Paediatrics Publications

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Canadian Journal of Respiratory, Critical Care, and Sleep Medicine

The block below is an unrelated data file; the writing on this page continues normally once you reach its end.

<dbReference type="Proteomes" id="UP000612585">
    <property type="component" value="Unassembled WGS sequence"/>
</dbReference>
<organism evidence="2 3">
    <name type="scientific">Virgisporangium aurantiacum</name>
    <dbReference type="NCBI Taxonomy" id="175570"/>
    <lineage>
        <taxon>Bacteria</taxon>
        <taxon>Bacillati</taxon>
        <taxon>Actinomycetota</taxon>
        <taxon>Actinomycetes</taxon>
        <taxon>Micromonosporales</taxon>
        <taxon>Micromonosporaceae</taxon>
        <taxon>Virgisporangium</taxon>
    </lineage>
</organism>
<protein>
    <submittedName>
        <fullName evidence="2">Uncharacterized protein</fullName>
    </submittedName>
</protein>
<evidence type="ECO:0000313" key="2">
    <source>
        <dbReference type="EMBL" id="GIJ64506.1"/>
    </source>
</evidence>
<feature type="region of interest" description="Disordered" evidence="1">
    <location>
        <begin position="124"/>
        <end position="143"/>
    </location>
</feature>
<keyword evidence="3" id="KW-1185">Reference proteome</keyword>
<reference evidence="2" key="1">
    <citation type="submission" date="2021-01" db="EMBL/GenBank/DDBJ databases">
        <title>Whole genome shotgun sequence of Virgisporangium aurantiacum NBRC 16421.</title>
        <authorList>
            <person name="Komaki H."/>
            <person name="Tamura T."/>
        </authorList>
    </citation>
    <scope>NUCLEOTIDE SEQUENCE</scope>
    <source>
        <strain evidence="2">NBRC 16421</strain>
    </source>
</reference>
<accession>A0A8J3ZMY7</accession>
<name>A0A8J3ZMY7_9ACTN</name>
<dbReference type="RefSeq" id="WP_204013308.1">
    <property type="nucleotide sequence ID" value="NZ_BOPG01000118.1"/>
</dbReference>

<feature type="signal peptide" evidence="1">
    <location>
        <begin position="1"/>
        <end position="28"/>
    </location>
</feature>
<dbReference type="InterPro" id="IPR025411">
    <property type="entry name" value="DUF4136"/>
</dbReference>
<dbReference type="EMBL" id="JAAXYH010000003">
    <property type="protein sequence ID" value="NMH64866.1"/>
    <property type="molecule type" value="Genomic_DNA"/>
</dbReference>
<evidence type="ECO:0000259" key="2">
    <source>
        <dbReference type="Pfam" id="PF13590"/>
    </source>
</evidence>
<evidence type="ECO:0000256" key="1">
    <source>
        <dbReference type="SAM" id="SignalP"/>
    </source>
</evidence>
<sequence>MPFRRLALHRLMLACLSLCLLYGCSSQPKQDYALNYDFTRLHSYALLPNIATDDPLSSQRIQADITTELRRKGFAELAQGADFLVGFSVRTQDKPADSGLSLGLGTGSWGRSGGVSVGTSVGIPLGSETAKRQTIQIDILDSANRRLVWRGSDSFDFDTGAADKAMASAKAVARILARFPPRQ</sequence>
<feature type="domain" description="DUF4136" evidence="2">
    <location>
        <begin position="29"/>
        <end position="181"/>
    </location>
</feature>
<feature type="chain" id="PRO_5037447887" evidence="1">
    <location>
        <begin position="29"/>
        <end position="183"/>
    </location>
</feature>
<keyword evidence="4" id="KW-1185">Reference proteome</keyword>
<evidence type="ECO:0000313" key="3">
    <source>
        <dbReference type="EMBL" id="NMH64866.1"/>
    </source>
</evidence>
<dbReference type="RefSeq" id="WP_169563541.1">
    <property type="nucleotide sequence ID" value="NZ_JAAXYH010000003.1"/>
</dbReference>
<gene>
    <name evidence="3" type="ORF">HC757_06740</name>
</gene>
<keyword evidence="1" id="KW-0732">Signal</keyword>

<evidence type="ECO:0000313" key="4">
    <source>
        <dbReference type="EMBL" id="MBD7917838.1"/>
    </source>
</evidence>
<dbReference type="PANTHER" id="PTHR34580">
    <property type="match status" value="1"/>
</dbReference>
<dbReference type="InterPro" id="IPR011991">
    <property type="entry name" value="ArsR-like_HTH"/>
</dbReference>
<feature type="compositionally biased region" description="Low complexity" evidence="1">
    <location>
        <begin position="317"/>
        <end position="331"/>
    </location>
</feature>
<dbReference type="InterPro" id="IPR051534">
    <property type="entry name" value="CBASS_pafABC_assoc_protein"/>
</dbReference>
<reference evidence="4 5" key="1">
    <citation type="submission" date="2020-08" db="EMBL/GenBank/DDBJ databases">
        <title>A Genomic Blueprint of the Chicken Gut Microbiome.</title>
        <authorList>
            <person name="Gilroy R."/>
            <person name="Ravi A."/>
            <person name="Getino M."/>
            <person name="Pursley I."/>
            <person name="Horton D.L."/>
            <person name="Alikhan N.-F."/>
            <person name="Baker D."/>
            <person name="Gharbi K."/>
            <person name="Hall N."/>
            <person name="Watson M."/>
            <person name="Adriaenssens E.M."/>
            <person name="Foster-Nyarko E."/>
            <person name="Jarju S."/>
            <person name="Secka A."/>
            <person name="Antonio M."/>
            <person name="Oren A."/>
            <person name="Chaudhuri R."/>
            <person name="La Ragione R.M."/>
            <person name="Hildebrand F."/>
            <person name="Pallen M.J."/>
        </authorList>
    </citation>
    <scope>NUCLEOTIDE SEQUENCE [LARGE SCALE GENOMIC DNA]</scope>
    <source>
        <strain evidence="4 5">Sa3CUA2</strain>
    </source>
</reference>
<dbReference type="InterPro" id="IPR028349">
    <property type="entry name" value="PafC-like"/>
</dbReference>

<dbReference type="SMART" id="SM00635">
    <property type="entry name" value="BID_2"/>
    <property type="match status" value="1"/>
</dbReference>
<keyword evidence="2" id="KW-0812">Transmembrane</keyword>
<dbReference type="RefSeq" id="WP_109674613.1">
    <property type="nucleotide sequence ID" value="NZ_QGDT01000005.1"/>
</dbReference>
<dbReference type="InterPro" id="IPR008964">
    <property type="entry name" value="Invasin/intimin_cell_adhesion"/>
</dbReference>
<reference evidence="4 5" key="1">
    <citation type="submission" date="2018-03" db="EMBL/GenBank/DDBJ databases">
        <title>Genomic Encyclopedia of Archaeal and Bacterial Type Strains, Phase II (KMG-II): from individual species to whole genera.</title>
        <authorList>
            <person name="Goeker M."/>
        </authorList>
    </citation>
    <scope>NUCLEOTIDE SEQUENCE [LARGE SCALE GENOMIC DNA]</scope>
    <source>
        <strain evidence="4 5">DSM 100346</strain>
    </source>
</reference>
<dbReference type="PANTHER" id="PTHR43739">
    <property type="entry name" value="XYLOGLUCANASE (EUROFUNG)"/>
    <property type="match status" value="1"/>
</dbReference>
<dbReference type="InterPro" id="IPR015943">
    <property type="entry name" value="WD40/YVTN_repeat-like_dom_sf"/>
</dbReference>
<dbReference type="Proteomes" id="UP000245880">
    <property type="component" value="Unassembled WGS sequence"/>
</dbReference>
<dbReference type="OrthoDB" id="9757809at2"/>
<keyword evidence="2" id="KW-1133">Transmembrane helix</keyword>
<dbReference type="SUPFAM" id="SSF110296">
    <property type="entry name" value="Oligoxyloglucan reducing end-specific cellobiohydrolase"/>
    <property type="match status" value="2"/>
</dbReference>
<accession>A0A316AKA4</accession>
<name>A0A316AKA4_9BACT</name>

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Over the last 30 to 40 years, improvements in technology, as well as changing clinical practice regarding the appropriateness of long-term ventilation in patients with “non-curable” disorders, have resulted in increasing numbers of children surviving what were previously considered fatal conditions. This has come but at the expense of requiring ongoing, long-term prolonged mechanical ventilation (both invasive and noninvasive). Although there are many publications pertaining to specific aspects of home mechanical ventilation (HMV) in children, there are few comprehensive guidelines that bring together all of the current literature. In 2011 the Canadian Thoracic Society HMV Guideline Committee published a review of the available English literature on topics related to HMV in adults, and completed a detailed guideline that will help standardize and improve the assessment and management of individuals requiring noninvasive or invasive HMV. This current document is intended to be a companion to the 2011 guidelines, concentrating on the issues that are either unique to children on HMV (individuals under 18 years of age), or where common pediatric practice diverges significantly from that employed in adults on long-term home ventilation. As with the adult guidelines,1 this document provides a disease-specific review of illnesses associated with the necessity for long-term ventilation in children, including children with chronic lung disease, spinal muscle atrophy, muscular dystrophies, kyphoscoliosis, obesity hypoventilation syndrome, and central hypoventilation syndromes. It also covers important common themes such as airway clearance, the ethics of initiation of long-term ventilation in individuals unable to give consent, the process of transition to home and to adult centers, and the impact, both financial, as well as social, that this may have on the child's families and caregivers. The guidelines have been extensively reviewed by international experts, allied health professionals and target audiences. They will be updated on a regular basis to incorporate any new information.